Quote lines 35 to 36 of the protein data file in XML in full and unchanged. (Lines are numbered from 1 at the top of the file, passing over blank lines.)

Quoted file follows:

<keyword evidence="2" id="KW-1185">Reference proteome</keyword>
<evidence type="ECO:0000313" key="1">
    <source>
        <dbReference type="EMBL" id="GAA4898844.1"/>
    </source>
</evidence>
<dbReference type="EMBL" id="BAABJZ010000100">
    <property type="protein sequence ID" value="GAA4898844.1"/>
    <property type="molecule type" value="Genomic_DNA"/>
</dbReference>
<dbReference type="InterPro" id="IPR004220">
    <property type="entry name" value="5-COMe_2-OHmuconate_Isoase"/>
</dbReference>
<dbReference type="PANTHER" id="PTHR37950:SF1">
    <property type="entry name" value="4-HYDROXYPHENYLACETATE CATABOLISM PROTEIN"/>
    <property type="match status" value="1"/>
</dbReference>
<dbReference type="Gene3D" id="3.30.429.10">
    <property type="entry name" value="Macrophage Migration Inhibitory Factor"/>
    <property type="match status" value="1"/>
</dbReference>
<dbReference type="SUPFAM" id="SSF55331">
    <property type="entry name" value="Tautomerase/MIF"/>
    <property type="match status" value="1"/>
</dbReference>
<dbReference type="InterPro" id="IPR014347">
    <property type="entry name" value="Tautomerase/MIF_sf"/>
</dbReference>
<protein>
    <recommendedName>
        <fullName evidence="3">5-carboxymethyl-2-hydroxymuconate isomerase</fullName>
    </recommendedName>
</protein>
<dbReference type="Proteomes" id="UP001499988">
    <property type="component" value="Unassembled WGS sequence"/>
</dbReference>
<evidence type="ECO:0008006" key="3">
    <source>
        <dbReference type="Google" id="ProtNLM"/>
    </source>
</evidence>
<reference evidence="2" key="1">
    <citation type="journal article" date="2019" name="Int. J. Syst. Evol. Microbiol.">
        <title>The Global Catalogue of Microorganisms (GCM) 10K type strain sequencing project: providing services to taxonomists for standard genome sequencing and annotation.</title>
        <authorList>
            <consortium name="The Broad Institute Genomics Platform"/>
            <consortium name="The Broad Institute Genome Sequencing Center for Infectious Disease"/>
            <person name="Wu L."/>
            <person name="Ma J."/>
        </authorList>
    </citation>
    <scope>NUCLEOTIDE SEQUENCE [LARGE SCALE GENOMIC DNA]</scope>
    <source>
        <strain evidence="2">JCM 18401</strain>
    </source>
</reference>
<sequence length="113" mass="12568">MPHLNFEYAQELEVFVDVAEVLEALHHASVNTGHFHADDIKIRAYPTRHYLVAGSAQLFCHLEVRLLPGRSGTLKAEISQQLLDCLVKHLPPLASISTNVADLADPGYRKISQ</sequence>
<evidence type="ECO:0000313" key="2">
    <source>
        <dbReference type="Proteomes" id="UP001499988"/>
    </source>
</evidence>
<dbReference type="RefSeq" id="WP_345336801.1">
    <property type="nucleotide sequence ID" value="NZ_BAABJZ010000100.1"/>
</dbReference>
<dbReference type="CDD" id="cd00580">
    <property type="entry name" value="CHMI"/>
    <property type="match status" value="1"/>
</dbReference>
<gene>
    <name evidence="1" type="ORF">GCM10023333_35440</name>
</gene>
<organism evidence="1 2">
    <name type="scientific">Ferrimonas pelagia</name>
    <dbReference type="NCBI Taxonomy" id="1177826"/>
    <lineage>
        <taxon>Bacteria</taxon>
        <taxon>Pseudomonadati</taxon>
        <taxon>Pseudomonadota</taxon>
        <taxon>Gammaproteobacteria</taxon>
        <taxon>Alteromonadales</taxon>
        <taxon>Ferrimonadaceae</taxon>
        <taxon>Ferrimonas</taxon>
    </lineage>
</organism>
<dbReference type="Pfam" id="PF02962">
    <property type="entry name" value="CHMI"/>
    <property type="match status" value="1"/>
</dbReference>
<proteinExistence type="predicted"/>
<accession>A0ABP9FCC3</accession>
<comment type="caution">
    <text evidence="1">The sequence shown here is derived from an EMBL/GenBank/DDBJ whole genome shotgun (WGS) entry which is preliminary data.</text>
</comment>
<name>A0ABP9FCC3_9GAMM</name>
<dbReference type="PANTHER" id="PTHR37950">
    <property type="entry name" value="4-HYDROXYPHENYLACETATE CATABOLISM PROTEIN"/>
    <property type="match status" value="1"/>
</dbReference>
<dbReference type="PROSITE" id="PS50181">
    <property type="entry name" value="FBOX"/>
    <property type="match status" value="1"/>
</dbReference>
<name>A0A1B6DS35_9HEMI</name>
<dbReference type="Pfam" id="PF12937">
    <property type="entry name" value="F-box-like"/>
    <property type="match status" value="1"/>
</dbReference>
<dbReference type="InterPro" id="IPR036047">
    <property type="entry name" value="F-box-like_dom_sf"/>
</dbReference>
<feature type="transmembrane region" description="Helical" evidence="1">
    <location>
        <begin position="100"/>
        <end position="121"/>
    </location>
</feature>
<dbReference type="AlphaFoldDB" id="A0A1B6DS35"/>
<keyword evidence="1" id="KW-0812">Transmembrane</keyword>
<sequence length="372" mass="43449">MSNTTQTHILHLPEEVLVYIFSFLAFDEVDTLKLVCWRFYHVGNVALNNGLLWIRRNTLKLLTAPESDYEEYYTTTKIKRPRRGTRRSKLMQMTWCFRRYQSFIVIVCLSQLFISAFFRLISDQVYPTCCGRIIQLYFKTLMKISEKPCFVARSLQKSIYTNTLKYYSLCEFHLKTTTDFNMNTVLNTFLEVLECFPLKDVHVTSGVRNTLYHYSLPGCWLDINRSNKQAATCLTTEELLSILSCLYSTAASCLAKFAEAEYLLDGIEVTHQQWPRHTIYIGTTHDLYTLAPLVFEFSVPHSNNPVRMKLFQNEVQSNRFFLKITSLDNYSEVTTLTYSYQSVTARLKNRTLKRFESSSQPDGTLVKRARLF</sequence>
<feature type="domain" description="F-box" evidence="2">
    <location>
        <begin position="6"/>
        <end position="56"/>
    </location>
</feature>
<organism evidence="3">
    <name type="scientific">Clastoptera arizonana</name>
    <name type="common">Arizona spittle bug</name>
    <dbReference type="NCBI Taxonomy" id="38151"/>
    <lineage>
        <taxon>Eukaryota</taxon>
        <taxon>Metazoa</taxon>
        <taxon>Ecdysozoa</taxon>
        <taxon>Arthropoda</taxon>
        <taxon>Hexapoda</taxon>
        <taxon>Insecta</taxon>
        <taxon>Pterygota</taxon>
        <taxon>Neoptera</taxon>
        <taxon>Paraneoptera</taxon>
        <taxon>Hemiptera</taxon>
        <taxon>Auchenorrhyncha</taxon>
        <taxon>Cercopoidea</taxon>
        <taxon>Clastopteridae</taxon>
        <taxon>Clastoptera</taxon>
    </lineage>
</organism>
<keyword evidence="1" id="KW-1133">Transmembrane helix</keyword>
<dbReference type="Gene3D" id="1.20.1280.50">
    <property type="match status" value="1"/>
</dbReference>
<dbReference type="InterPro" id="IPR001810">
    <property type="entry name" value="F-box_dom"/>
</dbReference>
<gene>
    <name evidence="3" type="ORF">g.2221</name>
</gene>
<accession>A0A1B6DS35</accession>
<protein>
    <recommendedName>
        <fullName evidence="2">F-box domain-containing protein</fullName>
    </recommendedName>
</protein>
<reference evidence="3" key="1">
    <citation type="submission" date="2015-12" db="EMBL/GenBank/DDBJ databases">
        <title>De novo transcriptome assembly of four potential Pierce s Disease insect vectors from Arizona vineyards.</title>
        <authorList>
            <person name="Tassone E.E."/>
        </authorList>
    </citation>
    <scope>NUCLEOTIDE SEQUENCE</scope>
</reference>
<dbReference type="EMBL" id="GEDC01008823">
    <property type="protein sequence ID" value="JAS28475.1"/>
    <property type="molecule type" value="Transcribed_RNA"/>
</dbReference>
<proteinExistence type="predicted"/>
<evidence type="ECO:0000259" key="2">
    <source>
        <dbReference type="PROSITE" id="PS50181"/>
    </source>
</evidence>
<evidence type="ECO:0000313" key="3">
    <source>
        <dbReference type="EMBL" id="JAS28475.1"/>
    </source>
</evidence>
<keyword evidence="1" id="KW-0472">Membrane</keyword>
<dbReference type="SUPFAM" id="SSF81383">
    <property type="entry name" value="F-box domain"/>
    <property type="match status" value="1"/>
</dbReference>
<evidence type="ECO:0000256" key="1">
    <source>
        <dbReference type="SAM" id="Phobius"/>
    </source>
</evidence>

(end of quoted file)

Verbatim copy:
    <property type="component" value="Unassembled WGS sequence"/>
</dbReference>